Whether we like to admit it or not, our biggest problems are really not what we think they are. Although most of us have difficulties or what we often view as problems at various times in our lives we don’t spend very much time thinking about why they occurred, or what if anything we might have done to stem its flow before it started.
1) Someone or something else and we have now control whatsoever.
2) We created pretty much the entire problem.
3) Someone or something happened, but the problem was created by our reaction or lack there of.
4) It’s not really a problem at all, but we’re reacting like it is (they are opportunities).
More than half of what we perceive as problems are rooted in what we perceive to be our own limitations (ourselves), and they could have been avoided by us. By either thinking and planning out what we could or would do, or by changing our attitude and how we react. Rarely are problems really problems. More than half of what we perceive as problems are actually just misinterpreted opportunities.
In order to stop this from happening we have to change ourselves. Before we can change anything we need to change our way of thinking, change the way our brain responds. The most basic human cognitive function is to ask questions. If we think about something, try to reason it out we are questioning ourselves. We already do this all the time. Is the light turning red or green, should I turn left or right, what did they say?
Start to pay attention to the questions that your brain is asking yourself on a daily basis, as you go through your day. This is the self-talk, the self-questioning that is happening all the time. Once we become aware of the questions we are asking ourselves, we can begin to take control of those questions and actually ask questions that mean something. As we get better doing this we will begin asking great questions and we’ll begin to get great answers, if we’re don’t we won’t.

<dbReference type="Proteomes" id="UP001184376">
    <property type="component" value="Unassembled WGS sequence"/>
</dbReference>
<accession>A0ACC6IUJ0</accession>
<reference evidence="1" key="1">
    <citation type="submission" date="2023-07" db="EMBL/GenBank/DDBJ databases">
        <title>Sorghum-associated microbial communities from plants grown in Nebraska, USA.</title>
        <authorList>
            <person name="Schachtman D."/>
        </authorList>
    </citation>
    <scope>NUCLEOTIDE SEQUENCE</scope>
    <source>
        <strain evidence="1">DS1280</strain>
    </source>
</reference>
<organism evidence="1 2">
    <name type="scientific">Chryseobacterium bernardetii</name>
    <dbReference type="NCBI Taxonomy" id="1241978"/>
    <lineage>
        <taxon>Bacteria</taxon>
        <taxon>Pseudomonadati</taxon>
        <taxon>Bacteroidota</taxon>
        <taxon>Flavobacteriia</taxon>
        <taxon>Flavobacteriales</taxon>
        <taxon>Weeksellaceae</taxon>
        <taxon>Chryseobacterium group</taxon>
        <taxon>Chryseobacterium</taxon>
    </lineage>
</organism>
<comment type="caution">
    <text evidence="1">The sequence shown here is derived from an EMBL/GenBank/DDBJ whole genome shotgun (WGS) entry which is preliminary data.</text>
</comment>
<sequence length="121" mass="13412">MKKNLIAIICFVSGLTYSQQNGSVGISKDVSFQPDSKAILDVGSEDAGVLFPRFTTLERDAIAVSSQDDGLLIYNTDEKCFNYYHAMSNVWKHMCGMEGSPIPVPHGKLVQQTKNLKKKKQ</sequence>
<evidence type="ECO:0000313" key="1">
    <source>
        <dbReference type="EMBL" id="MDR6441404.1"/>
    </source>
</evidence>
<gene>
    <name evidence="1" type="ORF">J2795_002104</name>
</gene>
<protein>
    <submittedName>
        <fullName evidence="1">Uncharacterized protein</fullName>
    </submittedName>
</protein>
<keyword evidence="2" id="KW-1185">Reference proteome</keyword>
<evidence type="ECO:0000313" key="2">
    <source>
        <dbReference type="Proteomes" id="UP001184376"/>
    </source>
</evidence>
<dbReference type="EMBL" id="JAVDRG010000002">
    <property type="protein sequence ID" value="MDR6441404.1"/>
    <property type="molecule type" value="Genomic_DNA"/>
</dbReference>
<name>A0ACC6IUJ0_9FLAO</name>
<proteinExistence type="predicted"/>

Once we are aware of the automatic questions we are asking ourselves, we can start to ask two questions that we’ve all heard, but paid very little attention to. They are:
Just by asking ourselves these questions, we will begin to open up the possibilities they bring with them.
What if I Could? What would that look like?
I know I can’t, but what if I could? What would it look like?
We can start out asking these in a general way. When a potential problem or opportunity presents itself to you, even if it seems impossible, keep asking. Try it now, think about something that you have already perceived as a problem. What if I could _____________ (and fill in the blank). Just say it to yourself. What if I could _____________ (and fill in the blank). Well, What If I Could Do That? What would it look like? I know I can’t, but what if I could?
By asking these questions of yourself, It doesn’t mean your going to do it. But counter intuitively this is the actual power behind the questions, your’e not putting anything on the line, there is zero commitment on your part right now. Anything is possible, but as soon as you ask the question your brain makes a fundamental change. Instead of thinking of reasons to stop you from doing it, it starts thinking of reasons and ways that you can do it. This is an extremely important point.
We all have a challenge or three to deal with. Don’t shy away from them. Meet them head on with: What if I could? When you ask yourself this you start tying to come up with a creative way to get by the challenging moment. What you come up with will be a unique product of your experience, and your experience only. No one else could come up with the same solution. The more you ask yourself those questions, the greater the chances are that the answer(s) to the opportunity will be something truly fantastic.
Read the previous chapter, Access Your Potential
Read the next chapter, “What If?” and we’ll talk more about opportunities around and inside of us.